nytheatre.com review by Martin Denton
February 24, 2013
Sarah E. Jacobs and Emily Tuckman in a scene from Commencing
Kelli's friend Maria has set her up on a blind date with a guy named Arlin. As the lights come up on Commencing, we see her anxiously getting ready for her evening, fortifying herself with a long drink even as the doorbell rings.
But the person on the other side of the door is not the person Kelli is expecting. For one thing, she's a woman.
And so begins Jane Shepard's surprising and involving one-act play, which is being presented at FRIGID New York by Estrana Theatre Company. I don't want to reveal too much more about what happens, because the play's main theme is empathy, and that comes only from allowing yourself to listen to the person you're with and really hear and learn from what they have to say.
I will tell you that Shepard never takes an obvious or easy route as Kelli and Arlin transform their aborted date into something more meaningful. Notably, Kelli doesn't suddenly realize that she's actually gay, signaling a path toward a neat happy ending. Instead, these two women cover lots of ground about themselves, relationships, men, women, feminism, inequality, and other provocative topics.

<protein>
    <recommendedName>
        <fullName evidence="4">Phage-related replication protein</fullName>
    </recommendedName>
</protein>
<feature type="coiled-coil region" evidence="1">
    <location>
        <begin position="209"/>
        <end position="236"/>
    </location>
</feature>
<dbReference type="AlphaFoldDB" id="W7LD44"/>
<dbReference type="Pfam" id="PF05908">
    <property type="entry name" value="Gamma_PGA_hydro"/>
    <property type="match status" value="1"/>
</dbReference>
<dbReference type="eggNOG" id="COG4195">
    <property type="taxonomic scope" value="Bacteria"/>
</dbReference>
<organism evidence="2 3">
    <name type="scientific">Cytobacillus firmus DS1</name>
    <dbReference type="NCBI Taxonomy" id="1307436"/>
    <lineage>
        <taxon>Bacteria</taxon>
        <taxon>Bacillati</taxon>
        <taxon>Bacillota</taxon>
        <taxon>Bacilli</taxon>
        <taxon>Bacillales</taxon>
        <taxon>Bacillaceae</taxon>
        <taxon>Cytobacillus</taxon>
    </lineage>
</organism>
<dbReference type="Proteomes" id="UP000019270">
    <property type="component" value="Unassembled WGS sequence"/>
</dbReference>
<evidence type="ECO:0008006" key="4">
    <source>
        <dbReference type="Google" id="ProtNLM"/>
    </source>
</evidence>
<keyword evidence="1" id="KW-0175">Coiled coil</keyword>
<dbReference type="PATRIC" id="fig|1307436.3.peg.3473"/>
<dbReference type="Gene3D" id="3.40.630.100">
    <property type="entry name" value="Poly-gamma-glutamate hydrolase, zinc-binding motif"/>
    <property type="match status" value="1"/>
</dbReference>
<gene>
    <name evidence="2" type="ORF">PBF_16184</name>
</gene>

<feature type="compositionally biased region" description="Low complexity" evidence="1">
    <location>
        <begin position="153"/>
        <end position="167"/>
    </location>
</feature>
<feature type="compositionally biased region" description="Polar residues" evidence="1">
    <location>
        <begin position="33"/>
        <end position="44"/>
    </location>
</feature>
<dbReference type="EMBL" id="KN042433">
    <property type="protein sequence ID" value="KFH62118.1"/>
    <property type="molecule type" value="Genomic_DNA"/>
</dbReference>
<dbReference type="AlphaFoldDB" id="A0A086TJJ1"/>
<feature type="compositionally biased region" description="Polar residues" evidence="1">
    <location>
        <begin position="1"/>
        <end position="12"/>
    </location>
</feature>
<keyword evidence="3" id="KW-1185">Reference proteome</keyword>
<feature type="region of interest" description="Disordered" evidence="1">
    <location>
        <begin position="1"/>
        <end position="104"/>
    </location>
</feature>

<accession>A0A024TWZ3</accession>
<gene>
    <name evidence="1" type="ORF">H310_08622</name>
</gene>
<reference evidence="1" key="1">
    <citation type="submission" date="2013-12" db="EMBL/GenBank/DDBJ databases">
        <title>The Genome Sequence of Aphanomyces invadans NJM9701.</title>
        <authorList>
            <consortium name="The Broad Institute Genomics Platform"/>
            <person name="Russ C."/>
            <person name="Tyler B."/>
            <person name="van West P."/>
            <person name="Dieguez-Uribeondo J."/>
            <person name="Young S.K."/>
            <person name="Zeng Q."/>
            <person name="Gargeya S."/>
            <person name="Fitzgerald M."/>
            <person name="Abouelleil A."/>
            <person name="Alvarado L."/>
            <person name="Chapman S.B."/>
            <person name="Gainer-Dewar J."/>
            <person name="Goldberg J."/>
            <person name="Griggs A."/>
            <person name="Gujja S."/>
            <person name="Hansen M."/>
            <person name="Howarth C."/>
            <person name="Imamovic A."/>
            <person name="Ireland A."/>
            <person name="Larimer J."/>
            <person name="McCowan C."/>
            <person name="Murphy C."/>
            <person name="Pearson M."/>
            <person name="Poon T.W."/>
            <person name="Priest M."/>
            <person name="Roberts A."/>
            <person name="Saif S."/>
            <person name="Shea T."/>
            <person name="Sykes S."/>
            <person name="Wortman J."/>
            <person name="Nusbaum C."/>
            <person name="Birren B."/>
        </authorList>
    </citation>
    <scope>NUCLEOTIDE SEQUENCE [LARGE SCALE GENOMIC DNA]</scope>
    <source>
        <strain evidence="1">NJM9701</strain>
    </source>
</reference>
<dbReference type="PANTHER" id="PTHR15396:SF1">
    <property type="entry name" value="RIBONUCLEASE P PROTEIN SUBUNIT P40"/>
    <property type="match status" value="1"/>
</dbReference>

Producer Emily Tuckman co-stars as Arlin, and she gives a layered, thoughtful performance as this woman who has been damaged by bad decisions in the past but remains hopeful enough to keep pushing ahead to make the best she can out of life. Sarah E. Jacobs doesn't seem to have quite found the balance in her character, rendering Kelli more uptight and less likable than I think the script calls for. I saw the second performance of a five performance run, and even that number may not be enough to get to the nuances and complexities of these women. Director Christina Massie hasn't seemed to master the pacing and tonal shifts—the first part of the play feels like it should be much faster, tighter, and funnier than it's rendered here, the better to contrast with the stronger emotions that arise from the second half of the piece, once the women start to confide in one another and move toward a bond that has the potential to be deep and rewarding.
I applaud Estrana for giving us a look at Commencing; Jane Shepard was a frequently produced member of NYC's indie theater scene a decade ago and I've missed seeing her work here. The physical production is impressive, especially by festival standards, and I hope that Tuckman and Jacobs get further under their characters' skins as the run proceeds.
One final thing: I wondered, given the non-gender-specific names of these two characters, if Shepard has a male variation of Commencing out there...